Avoiding taxes is the key to growth. It spurs factory building, hiring, and production.
It does spur corporate reinvestment but it does NOT spur growth. Profit motive is what spurs growth and higher taxes ------- profits.
#10 | POSTED BY JEFFJ
Reinvestment - probably
Growth - absolutely not. Lower taxes spur growth. It's the risk/reward paradigm.
#13 | POSTED BY JEFFJ
Jeff... you're talking yourself in circles here. I actually kinda agreed with you when I read your first post (really depends on how you define "growth"), but then you posted the second one and destroyed it.
Taxes, higher OR lower, can spur investment. Higher taxes (depending on how they are structured) penalize withdrawing money from the company, so any investment outside the company is less rewarding in comparison to re-investing in the company. Hence, it drives investment that is internal to the company. Lower taxes increase the potential return on your money, so stimulate investment (increase the reward compared to the risk, so more money will be invested until the risk/reward is brought back to normal).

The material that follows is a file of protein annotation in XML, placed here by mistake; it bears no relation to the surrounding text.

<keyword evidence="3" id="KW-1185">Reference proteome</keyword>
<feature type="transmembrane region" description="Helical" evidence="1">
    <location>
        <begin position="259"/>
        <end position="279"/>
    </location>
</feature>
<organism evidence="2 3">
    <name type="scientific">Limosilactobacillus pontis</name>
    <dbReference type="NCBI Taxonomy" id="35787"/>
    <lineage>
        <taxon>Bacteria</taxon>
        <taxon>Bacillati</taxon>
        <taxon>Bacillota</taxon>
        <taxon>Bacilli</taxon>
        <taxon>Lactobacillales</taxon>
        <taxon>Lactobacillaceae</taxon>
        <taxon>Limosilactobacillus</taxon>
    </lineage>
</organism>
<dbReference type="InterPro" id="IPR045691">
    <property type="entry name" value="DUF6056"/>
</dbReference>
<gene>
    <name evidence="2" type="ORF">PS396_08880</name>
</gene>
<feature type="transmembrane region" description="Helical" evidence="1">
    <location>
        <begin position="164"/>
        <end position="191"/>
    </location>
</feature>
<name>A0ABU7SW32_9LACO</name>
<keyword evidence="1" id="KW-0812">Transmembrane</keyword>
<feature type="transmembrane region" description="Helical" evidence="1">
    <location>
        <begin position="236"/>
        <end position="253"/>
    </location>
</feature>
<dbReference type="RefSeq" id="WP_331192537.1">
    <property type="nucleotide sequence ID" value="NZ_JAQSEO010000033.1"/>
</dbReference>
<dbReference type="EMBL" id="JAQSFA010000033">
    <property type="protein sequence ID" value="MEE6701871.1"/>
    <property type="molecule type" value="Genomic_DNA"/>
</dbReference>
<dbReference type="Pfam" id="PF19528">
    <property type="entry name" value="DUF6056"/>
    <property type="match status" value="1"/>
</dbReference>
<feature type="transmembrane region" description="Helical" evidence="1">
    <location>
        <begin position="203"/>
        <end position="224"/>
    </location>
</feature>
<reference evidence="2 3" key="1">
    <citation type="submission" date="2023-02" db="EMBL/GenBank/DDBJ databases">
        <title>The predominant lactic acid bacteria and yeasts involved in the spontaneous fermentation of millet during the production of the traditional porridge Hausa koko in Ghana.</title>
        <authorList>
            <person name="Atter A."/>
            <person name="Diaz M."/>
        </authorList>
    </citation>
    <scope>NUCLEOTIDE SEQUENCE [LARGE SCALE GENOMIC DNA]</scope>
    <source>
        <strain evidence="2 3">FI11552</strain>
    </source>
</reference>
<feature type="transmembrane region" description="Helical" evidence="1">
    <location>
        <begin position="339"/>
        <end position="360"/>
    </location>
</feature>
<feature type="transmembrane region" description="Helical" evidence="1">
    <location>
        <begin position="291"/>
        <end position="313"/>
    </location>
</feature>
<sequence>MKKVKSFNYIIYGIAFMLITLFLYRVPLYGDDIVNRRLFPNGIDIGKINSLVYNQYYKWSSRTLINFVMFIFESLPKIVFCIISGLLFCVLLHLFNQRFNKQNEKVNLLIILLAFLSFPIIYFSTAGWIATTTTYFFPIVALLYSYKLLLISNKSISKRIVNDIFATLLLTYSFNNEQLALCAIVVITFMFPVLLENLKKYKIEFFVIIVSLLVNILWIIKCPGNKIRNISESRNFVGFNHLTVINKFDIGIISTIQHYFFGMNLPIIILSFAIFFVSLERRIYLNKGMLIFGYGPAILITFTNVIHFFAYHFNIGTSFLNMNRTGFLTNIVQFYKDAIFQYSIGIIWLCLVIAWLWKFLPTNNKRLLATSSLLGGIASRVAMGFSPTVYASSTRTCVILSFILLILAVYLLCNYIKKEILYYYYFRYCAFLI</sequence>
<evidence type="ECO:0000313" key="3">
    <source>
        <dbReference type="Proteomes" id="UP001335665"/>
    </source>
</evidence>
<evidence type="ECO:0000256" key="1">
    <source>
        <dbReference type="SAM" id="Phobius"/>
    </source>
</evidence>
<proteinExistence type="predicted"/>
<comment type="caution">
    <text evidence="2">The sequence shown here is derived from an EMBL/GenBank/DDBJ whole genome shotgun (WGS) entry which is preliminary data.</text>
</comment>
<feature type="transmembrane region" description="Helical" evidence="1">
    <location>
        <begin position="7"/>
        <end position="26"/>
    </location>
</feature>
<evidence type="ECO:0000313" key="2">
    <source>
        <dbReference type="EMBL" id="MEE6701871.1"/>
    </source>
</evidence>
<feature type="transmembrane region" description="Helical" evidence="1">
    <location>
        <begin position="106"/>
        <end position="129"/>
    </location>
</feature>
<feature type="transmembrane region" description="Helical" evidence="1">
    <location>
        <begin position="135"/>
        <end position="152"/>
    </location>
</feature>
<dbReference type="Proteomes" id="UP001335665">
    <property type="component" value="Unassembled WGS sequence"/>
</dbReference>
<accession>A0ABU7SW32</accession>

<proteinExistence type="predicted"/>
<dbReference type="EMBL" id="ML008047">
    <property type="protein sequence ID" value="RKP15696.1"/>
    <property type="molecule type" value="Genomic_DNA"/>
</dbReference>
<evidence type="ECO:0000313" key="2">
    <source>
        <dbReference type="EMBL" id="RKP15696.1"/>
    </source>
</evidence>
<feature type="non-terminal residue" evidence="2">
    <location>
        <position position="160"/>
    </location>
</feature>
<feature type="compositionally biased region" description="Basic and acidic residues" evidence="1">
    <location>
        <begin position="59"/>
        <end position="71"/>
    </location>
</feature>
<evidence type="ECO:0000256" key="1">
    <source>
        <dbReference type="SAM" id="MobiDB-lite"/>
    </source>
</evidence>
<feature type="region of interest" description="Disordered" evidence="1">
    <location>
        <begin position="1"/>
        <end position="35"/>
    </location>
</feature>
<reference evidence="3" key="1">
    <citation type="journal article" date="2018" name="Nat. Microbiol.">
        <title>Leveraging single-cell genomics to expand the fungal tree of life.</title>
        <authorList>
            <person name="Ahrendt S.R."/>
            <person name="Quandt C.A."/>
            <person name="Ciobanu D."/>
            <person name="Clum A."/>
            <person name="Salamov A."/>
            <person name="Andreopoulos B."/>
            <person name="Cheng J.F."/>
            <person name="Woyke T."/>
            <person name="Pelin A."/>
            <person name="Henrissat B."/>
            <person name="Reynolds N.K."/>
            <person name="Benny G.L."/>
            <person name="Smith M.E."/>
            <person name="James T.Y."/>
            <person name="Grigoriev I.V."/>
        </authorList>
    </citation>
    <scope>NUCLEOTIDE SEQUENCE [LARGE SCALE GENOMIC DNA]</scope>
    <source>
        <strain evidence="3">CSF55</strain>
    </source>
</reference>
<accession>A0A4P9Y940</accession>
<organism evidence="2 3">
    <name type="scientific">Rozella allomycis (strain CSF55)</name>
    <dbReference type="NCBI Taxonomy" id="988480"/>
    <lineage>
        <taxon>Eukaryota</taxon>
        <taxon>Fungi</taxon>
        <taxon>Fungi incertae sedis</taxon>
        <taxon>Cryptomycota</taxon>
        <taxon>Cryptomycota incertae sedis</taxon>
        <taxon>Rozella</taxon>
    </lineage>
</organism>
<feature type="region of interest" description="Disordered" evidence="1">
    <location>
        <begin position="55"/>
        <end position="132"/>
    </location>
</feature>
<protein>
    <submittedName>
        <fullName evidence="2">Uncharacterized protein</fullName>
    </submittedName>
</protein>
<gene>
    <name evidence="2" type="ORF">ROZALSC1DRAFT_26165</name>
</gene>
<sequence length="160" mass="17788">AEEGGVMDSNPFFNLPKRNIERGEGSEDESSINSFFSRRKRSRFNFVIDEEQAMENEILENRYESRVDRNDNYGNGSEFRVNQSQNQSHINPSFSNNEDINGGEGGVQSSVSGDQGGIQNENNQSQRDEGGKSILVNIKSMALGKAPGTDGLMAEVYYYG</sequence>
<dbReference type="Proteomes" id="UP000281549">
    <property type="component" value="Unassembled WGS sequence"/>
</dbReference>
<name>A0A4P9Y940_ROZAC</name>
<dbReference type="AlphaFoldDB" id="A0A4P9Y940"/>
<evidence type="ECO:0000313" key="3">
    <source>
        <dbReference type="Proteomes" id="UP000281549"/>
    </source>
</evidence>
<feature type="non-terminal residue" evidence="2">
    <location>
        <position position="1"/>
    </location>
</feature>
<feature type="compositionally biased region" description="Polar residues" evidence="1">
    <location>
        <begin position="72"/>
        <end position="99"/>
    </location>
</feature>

But, whether investment leads to growth is a different question. Ultimately, all the investment in the world will not do you any good if there is not an increase in demand for your products (well... you could invest in efficiency, thereby decreasing your costs, but that does not stimulate growth unless you also decrease price to increase demand, but that is an edge case). It doesn't matter HOW MANY widgets you can make if no one wants to buy them.
So, ultimately Danni was the most correct with her statement "The only way to boost a consumer driven economy is for the average consumer to have more money in their pockets." Consumers having disposable income to be able to BUY your products is what drives growth (and the edge case above conforms... if you decrease the price of your product then consumers essentially have "more" money to buy it with). Tax policy can push it a little bit one way or the other on the margins, but it is really insignificant compared to the effect of consumers' disposable income.
Sorry Jeff... looks like you need to go back to Econ 101 as well.